Program Overview

TEM8/ANTXR1: A Biomarker Across Multiple Solid Tumors

Tumor endothelial marker 8 (TEM8), also known as anthrax toxin receptor 1 (ANTXR1) is a surface protein that is highly expressed on cancer-associated fibroblasts (CAFs) and pericytes, which are both central players in the tumor microenvironment across multiple solid tumor cancers, including breast, colon, lung, and pancreatic cancers. TEM8/ANTXR1 shows limited expression on cells outside of the tumor microenvironment, making it a clear and precise beacon enabling anti-cancer payloads to target these key cells while minimizing the opportunity for off-target toxicity.

Importance of Targeting CAFs and Pericytes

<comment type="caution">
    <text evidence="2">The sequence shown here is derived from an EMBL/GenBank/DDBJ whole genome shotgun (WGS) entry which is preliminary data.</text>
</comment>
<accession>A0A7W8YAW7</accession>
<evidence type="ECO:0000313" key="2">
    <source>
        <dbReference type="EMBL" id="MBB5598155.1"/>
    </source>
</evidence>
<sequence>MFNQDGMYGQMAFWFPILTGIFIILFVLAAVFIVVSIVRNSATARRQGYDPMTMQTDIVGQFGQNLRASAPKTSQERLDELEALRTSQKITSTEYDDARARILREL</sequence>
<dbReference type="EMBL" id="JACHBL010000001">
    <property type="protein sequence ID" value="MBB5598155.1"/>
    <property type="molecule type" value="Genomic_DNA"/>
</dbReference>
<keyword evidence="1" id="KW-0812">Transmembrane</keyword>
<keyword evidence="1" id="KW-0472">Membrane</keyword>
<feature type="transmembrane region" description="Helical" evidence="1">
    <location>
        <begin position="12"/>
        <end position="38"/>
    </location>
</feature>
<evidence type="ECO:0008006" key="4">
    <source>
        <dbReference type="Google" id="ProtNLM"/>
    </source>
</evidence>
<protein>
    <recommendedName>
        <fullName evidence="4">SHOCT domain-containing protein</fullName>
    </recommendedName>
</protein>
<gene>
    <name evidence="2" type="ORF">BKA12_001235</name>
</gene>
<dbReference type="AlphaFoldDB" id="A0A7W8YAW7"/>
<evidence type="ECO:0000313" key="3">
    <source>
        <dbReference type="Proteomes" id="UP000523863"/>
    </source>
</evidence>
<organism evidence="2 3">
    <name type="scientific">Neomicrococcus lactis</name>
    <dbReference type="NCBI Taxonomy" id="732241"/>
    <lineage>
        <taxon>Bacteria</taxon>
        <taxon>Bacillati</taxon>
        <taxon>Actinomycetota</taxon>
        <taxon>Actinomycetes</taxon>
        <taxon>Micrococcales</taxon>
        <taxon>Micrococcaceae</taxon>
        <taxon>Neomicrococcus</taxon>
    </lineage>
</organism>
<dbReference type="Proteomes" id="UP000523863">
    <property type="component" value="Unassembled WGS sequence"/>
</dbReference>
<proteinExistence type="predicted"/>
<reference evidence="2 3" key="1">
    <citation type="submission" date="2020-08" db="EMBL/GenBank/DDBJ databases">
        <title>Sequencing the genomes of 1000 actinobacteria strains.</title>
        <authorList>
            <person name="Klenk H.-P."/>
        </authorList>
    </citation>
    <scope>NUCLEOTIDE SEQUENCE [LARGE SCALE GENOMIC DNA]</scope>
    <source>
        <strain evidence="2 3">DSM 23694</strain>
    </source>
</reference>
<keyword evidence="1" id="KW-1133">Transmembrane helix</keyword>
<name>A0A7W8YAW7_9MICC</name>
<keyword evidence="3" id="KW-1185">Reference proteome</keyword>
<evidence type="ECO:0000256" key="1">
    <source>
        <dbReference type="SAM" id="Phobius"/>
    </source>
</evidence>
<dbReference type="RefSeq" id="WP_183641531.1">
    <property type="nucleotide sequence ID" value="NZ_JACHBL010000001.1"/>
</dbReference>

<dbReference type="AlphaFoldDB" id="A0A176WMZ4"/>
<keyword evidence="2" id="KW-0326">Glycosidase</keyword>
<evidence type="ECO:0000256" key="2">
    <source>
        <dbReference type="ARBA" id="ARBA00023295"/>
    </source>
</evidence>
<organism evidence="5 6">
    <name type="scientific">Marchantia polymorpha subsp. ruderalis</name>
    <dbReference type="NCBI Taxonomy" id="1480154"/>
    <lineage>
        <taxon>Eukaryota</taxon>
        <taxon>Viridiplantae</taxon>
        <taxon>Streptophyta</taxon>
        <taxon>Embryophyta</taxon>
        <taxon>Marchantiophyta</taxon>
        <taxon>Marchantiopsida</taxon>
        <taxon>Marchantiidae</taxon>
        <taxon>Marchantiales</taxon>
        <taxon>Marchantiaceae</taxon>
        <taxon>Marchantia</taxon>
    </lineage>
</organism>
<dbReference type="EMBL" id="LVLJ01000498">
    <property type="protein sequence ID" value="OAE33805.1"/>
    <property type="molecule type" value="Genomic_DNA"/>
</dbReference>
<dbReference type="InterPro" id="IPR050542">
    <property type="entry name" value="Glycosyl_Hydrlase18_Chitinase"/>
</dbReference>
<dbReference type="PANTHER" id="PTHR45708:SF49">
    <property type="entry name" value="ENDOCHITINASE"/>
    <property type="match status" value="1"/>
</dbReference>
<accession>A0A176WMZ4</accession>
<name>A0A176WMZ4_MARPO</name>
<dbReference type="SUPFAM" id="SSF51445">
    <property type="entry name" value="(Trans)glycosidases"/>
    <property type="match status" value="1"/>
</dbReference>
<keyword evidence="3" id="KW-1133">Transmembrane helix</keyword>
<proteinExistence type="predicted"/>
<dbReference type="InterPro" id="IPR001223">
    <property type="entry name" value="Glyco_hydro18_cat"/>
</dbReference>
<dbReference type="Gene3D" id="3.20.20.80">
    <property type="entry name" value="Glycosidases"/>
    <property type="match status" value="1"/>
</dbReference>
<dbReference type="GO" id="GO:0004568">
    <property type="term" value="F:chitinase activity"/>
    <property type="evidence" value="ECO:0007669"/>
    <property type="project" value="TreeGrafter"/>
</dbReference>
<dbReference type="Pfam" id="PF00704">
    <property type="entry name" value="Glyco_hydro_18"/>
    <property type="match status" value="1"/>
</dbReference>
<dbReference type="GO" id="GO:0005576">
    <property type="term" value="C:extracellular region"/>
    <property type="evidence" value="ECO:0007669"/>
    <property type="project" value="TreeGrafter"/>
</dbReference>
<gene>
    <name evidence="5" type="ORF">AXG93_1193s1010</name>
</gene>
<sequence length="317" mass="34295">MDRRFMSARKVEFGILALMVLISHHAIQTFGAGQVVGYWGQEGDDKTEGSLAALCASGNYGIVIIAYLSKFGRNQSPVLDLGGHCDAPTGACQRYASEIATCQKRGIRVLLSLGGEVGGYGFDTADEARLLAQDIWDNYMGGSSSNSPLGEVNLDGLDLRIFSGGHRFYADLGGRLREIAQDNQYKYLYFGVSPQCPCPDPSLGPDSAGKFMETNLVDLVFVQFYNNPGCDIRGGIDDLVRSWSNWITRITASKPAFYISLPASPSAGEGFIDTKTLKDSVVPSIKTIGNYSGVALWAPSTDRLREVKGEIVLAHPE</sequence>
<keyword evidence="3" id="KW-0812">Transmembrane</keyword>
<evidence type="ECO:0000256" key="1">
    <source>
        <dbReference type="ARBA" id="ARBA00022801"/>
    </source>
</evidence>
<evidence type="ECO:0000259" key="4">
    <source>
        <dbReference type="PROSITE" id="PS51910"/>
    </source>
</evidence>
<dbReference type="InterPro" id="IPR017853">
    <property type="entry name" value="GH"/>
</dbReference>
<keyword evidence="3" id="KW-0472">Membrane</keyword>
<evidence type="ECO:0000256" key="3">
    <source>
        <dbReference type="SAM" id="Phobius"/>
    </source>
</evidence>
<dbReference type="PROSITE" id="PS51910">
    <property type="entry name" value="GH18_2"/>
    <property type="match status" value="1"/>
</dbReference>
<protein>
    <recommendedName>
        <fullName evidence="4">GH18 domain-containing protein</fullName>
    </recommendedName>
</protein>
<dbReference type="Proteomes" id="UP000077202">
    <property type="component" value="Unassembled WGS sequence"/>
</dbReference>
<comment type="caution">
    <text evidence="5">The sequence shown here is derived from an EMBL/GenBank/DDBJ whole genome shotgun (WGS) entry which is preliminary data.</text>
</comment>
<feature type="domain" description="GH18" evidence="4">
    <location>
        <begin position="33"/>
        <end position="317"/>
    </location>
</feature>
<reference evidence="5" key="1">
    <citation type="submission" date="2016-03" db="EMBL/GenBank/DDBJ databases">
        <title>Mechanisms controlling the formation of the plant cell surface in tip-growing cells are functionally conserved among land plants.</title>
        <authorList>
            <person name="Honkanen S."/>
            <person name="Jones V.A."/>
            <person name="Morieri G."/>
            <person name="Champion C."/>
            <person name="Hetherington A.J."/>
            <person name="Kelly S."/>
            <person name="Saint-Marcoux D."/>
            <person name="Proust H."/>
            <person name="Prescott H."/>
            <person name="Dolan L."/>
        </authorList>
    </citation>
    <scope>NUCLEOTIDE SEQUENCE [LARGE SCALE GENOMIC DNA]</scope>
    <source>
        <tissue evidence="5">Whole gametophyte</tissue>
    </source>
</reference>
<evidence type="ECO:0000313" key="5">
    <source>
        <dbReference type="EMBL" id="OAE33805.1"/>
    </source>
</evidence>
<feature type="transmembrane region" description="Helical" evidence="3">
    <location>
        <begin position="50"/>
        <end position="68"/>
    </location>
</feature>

CAFs and pericytes are believed to be important targets for tumor-fighting therapies because they facilitate cancer progression in a number of ways. Research indicates that they support tumor cell growth, and mediate tumor-promoting inflammation and immunosuppression. Because of the activity of CAFs and pericytes in the tumor microenvironment, tumors are able to evade current therapeutic approaches and/or develop resistance mechanisms, resulting in cancer progression and metastases. TEM8/ANTXR1 has the potential to directly target the CAFs and pericytes as well as indirectly target the primary cancer cells via a bystander mechanism.


Potential Utility in Multiple Modalities